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Seven minutes after Barack Obama signed the Senate Health Care bill into law, Attorneys general from 13 states sued the federal government claiming the bill was unconstitutional.

“The Constitution nowhere authorizes the United States to mandate, either directly or under threat of penalty, that all citizens and legal residents have qualifying health care coverage,” the lawsuit says.

According to the Seattle Times, Florida Attorney General Bill McCollum is taking the lead and is joined by attorneys general from South Carolina, Nebraska, Texas, Michigan, Utah, Pennsylvania, Alabama, South Dakota, Idaho, Washington, Colorado and Louisiana. All are Republicans except James “Buddy” Caldwell of Louisiana, who is a Democrat.Some states are considering separate lawsuits and still others may join the multistate suit.  

McCollum, who is running for governor, has pushed the lawsuit for several weeks, asking other GOP attorneys general to join him. He says the federal government cannot constitutionally require individuals to obtain health coverage. He is also arguing the bill will cause “substantial harm and financial burden” to the states.

The latest Rasmussen report shows that this action is inline with public opinion, 49% of American Voters want their state governments to sue the federal government to stop the mandate that everyone must buy health insurance, 37% disagree and 14% have no opinion.

Both Republicans (72%) and independents (58%) support the suits. Not surprisingly almost two-thirds of Democrats (65%) disagree.

The gap over suing the federal government is even wider between Mainstream Americans and the Political Class. Sixty-two percent (62%) of Mainstream voters think state lawsuits challenging the federal requirement are a good idea. Seventy-nine percent (79%) of the Political Class disagree.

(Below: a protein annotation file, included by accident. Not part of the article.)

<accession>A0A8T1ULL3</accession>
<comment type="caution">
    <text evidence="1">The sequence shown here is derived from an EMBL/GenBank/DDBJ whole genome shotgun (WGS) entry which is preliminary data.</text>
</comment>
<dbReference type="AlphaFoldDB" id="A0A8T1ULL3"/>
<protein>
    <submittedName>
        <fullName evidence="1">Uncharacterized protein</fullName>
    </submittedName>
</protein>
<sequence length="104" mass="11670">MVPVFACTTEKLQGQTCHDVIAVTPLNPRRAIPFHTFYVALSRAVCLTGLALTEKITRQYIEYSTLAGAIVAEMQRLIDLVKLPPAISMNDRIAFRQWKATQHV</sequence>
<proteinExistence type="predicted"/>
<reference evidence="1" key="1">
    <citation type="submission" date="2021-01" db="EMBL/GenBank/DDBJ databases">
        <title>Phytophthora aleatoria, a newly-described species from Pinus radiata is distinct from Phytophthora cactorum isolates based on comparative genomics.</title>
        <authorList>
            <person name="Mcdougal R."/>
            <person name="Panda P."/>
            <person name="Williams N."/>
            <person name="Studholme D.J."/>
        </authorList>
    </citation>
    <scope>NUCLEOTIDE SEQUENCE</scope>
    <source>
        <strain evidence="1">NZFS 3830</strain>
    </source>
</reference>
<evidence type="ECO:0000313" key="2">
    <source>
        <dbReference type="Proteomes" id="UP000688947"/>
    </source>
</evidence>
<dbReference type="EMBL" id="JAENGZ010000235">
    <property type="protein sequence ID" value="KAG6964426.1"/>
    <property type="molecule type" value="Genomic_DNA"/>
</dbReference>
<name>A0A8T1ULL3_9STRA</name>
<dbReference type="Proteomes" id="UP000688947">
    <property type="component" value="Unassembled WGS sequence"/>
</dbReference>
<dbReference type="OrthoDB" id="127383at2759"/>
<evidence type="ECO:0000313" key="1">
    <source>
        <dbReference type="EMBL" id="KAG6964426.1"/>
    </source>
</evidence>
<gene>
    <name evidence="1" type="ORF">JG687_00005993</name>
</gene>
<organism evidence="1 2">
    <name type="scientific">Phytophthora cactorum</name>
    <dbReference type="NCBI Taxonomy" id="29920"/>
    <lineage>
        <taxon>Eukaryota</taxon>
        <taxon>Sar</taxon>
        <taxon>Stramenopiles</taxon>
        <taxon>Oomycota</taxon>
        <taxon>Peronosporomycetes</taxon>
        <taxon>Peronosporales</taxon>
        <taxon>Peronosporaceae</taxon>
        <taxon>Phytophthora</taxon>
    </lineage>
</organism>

Most voters (53%) oppose a provision in the new health care law that requires every American to buy or obtain health insurance. Just 42% favor it. These findings include 42% who are Strongly Opposed and 25% who Strongly in Favor.

Fifty-one percent (51%) of voters say individual states should have the right to opt out of the entire health care plan, roughly unchanged from just before the House vote. Thirty-four percent (34%) say states should not have the power to opt out, but 16% more are not sure.

Fifty percent (50%) also believe states should have the right to opt out of portions of the plan they disagree with. Thirty-three percent (33%) are opposed to even this limited opting-out. Seventeen percent (17%) aren’t sure.

Clearly American Voters have a view of state’s rights that more closely matches  our founding fathers.

The true theory of our Constitution is surely the wisest and best, that the States are independent as to everything within themselves, and united as to everything respecting foreign affairs. Let the General Government be reduced to foreign concerns only, and let our affairs be disentangled from those of all other nations, except as to commerce, which the merchants will manage the better, the more they are left free to manage for themselves, and our General Government may be reduced to a very simple organization, and a very inexpensive one; a few plain duties to be performed by a few servants.”-Thomas Jefferson 1800

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